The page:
An American Symbol of the Pioneering Spirit

Log cabins have long symbolized the American pioneering spirit and love of independence—and with good reason. Made from inexpensive, locally available materials, they are well suited to homesteaders of any era. For the early settlers, most of whom were neither woodsmen nor carpenters, they provided sturdy, economical housing that did not demand expert skillsor require scarce materials and tools. In colonial days trees were plentiful and free. A rough cabin of logs and split lumber shakes or shingles could be put up quickly by one or two people using little more than an ax. Such a structure would last a lifetime; some survive after more than two centuries. Nowadays, cabins are still comparatively economical to build, and with the help of modern techniques and materials they can be made to last even longer. When putting up a log cabin from scratch, the greatest investment remains time and labor rather than trees and tools. But another option also exists: instead of cutting and peeling your own logs, you can buy an entire log cabin kit complete with precut logs.

Flat stack lumber that will remain undisturbed for long periods. Place 4 × 4 s on floor or on ground treated with pesticide. Lay boards side by side, 1 to 2 in. apart, then stack in layers separated by 1-in.-thick wood strips.boards against pole support so they are nearly vertical, crisscross pieces for maximum exposure of surfaces.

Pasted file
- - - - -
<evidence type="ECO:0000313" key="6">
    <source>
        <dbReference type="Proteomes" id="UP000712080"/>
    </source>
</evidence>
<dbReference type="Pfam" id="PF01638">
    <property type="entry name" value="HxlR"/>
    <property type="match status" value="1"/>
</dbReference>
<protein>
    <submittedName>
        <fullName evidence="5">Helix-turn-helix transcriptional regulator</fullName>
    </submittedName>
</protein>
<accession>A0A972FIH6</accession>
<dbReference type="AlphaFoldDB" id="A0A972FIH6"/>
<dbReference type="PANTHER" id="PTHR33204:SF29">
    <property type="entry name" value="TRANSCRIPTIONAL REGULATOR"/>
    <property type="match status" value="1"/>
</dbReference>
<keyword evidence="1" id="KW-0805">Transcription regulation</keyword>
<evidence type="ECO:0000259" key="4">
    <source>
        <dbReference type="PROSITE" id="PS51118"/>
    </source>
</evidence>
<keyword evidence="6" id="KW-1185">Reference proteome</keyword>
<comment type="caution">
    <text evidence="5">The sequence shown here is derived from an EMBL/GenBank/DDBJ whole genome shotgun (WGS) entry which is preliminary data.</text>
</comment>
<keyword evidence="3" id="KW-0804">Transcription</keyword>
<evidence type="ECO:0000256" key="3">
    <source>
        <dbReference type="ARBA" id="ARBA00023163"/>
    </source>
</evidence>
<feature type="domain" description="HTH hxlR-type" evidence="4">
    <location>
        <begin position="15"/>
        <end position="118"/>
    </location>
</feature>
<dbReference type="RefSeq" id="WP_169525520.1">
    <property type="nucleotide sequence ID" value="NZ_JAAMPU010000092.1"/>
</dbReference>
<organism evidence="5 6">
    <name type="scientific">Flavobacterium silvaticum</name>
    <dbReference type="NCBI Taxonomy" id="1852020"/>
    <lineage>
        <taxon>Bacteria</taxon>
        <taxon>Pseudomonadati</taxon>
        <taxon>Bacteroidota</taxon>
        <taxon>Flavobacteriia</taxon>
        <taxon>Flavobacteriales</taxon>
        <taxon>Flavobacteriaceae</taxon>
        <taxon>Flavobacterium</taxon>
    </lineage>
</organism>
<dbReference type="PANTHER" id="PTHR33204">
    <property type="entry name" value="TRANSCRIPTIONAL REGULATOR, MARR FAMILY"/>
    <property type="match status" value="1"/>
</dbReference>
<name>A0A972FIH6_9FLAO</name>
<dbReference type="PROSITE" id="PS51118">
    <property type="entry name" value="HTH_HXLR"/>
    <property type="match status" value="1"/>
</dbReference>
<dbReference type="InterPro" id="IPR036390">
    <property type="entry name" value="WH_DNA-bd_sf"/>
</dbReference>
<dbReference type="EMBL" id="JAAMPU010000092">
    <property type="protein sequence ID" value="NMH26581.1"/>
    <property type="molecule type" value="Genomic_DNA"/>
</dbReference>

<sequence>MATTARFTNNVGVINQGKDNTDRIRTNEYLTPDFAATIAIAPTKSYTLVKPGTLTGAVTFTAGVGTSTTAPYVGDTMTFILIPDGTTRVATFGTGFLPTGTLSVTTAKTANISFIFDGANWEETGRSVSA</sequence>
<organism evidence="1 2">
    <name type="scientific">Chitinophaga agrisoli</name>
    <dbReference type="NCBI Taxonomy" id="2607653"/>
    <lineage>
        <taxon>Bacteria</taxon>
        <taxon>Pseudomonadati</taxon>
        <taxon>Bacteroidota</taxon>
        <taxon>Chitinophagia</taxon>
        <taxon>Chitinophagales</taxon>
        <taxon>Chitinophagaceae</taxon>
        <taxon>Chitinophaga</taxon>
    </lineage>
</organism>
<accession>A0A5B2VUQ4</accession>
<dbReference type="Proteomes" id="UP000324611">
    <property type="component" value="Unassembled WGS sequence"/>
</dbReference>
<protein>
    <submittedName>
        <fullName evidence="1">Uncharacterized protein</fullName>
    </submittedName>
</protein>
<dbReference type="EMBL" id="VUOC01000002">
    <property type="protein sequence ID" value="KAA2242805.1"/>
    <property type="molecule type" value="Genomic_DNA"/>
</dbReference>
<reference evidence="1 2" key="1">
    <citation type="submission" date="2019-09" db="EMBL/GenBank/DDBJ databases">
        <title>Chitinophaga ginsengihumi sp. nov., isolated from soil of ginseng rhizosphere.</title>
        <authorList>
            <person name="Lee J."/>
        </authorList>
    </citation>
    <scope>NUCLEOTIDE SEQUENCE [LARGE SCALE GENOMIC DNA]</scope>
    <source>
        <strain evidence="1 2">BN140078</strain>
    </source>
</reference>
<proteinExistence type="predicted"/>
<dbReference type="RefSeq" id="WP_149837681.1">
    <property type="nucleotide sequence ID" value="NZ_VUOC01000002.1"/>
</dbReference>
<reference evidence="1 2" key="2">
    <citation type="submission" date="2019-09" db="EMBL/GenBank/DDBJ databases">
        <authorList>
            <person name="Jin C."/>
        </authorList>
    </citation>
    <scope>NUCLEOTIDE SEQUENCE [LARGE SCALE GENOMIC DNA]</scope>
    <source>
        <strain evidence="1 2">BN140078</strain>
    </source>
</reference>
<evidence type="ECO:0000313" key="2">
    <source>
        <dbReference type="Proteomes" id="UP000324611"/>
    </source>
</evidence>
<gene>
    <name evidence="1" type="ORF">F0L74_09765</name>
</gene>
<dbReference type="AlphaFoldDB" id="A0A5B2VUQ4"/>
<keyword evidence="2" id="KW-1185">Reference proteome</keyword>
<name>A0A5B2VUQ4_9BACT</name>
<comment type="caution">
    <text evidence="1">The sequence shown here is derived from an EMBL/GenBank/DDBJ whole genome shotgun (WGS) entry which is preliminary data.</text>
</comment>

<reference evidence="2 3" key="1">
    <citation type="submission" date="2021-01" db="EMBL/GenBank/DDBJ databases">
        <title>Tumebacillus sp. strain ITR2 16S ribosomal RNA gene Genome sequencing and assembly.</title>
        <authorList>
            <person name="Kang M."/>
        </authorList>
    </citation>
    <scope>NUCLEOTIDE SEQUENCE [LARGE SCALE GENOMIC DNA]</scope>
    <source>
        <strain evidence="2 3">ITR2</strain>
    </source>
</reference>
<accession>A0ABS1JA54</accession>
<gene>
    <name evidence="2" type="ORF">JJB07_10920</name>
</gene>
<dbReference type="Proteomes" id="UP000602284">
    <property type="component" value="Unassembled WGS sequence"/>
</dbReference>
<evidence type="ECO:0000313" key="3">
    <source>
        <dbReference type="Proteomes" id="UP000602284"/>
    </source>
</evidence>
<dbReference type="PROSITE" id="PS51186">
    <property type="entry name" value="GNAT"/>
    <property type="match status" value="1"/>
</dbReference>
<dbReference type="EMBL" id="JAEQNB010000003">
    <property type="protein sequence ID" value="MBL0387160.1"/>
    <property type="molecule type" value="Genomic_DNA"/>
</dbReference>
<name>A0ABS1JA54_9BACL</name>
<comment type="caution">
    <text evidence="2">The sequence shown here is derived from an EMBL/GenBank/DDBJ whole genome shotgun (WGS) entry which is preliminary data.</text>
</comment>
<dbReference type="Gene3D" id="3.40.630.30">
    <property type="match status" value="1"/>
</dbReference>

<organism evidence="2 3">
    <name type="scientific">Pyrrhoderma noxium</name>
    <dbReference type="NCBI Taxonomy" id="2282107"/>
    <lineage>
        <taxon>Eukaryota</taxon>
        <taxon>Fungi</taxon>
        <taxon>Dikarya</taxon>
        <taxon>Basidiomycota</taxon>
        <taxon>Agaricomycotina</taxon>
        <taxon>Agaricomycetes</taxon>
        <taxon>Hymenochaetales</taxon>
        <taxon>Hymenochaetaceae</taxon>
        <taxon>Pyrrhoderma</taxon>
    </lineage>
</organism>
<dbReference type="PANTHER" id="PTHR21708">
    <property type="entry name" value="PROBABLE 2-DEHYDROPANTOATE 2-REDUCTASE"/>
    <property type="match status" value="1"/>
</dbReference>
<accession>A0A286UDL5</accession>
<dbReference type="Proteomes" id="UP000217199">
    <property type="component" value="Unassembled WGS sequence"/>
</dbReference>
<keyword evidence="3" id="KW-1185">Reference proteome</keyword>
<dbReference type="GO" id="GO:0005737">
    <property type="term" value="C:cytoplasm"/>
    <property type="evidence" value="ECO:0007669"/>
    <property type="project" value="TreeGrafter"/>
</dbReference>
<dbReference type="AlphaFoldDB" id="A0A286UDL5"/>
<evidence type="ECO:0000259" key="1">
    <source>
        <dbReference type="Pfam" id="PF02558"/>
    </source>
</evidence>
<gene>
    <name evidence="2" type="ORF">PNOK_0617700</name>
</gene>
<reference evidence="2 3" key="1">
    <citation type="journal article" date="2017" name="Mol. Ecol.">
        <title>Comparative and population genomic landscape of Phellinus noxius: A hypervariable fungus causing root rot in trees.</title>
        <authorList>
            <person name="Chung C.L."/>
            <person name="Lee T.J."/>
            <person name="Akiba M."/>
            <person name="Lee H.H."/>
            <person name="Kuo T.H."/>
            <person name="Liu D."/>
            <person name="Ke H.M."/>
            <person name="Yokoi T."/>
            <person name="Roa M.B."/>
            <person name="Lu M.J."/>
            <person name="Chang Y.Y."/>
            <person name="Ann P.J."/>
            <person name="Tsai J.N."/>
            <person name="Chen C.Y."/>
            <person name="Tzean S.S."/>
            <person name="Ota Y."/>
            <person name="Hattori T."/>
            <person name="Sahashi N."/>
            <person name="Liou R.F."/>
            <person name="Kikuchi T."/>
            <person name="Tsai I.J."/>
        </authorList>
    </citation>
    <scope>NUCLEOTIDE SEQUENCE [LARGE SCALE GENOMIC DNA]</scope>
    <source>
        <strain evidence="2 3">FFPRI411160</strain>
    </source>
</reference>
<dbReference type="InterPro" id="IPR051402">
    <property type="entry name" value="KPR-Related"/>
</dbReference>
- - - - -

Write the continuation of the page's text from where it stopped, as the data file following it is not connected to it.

End stack is used only for nearly seasoned wood because it provides limited air circulation. Lean boards against wall or frame with spaces between boards at bottom. Boards can be removed without disturbing pile.
Traditional log-building methods were brought here from Scandinavia. The first American log cabins were probably built by Finnish colonists at New Sweden, near the mouth of the Delaware River, in 1638. By the 1800s log cabins were common from the Atlantic to California and from Alaska to the Southwest. Only a few decades ago cabins were still being built by traditional methods in backwoods areas of the United States and Canada. The chain saw, however, has ended the need for many centuries-old skills, and few men exist today who can notch logs with an ax as skillfully as their grandfathers once did.

Most early log cabins consisted of only one room. Ease of construction plus availability of timber contributed to the enormous popularity of log cabins in colonial America. in turn, log cabins helped make possible the settlement of lands from New England west to the Great Plains.
Pole stack saves labor and space, requires less foundation, and allows lumber to shed rainwater. Lean Logs with the bark removed dry faster and are less susceptible to insect damage. Peeling logs with a drawknife or spud is easiest when logs are freshly cut. stack logs off the ground to prevent warpage and decay. Let them season three to six months.